Group theory applications along with a solved example

As I asked in previous question, I am very curious about applying Group theory. Still I have doubts about how I can apply group theory. I know about formal definitions and I can able to solve and prove problems related to Group theory.

But when comes to applications, I don't know where to start.

I surfed the net, and I can get these links....

http://en.wikiversity.org/wiki/Topic:Group_theory

http://ezinearticles.com/?Why-Study-Math?---Group-Theory-and-Subparticle-Physics&id=1456420

Those explanations are really good. But the real problem I face is, all applications are of theoretical explanations, without a solved example which a beginner like me can understand.

When I went to Wikipedia, I learned about the solution of the Rubik's cube in at most 20 steps posted in http://cube20.org/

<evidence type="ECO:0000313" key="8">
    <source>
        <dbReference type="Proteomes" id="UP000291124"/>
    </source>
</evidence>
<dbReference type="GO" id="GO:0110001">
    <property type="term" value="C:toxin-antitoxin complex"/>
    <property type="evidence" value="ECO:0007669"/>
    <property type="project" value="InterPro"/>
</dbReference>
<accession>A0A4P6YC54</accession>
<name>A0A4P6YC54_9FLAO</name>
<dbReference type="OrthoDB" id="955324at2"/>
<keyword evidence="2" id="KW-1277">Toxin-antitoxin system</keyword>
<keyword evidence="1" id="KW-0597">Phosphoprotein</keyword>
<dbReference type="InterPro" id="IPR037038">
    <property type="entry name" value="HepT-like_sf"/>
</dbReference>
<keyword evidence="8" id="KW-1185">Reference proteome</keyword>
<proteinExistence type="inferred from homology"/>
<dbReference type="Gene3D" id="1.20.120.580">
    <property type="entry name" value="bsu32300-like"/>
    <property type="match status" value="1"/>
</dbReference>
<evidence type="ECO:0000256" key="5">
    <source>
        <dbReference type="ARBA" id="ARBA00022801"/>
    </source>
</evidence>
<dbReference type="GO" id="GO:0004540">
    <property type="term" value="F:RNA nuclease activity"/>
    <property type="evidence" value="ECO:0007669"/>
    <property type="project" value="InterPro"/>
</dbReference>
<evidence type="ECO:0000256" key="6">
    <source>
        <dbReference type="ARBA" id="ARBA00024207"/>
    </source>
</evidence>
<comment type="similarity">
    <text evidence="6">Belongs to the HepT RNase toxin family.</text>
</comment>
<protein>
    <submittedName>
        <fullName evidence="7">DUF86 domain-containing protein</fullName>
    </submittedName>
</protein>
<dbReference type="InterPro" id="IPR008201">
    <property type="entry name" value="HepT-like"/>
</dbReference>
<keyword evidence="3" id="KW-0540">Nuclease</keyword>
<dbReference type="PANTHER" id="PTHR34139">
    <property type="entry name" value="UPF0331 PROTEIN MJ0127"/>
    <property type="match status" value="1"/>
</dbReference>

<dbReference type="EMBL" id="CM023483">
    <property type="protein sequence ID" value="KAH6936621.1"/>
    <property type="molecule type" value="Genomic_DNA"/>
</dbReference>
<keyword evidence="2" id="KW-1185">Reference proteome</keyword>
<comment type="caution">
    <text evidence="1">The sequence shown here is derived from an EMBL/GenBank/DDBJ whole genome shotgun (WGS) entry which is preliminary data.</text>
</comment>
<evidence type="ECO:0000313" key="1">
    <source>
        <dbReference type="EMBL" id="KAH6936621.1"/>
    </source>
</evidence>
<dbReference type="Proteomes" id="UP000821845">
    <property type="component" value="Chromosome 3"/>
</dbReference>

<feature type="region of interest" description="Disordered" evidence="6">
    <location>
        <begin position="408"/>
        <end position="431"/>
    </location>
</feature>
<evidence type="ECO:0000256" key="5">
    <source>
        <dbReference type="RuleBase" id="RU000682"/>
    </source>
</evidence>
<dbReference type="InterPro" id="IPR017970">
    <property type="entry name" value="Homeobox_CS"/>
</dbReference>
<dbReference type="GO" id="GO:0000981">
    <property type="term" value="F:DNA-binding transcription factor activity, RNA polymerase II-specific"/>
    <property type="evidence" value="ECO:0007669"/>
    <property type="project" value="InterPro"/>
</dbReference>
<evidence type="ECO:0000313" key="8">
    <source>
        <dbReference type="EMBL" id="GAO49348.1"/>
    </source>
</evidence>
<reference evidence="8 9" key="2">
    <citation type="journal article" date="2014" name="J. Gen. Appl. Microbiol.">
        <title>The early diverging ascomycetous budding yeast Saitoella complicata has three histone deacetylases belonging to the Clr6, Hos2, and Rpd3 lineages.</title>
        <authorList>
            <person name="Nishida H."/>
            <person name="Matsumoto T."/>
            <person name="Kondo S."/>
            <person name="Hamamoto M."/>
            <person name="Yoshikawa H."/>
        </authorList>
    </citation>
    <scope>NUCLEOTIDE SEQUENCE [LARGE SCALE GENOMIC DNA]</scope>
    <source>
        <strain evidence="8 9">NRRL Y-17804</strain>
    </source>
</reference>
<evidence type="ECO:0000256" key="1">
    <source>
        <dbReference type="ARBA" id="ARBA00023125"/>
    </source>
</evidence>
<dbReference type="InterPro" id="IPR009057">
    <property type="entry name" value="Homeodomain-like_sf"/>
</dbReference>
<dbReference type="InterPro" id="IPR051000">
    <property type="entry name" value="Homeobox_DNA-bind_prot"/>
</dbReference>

What I can understand?

Turning a cube upside down, it will still take the same number of moves to solve.(Symmetrical property).

Where I need assistance?

An example of showing how this symmetrical property of group theory works here.

So, if someone could give an example of how group theory is applied (in this or some other instance) it will be useful to me....

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By "implementing", to you mean applying? – Arturo Magidin Sep 19 '11 at 17:08
@Arturo Magidin yes. Like solving by taking real time example and showing. – EAGER_STUDENT Sep 19 '11 at 17:18
If you are interested in applications of groups in general, you might want to check out the web page of one Vladimir Shpilrain - he researches ways of applying decision problems in group theory (and other parts of algebra) to cryptography. Very interesting. – user1729 Sep 20 '11 at 10:42
@Swlabr: Is Shpilrain's page about braid group cryptosystem? I once attended a seminar, where the idea was explained. I'm not into word problems at all myself, but I might want to refer a few colleagues to that page. – Jyrki Lahtonen Sep 20 '11 at 17:45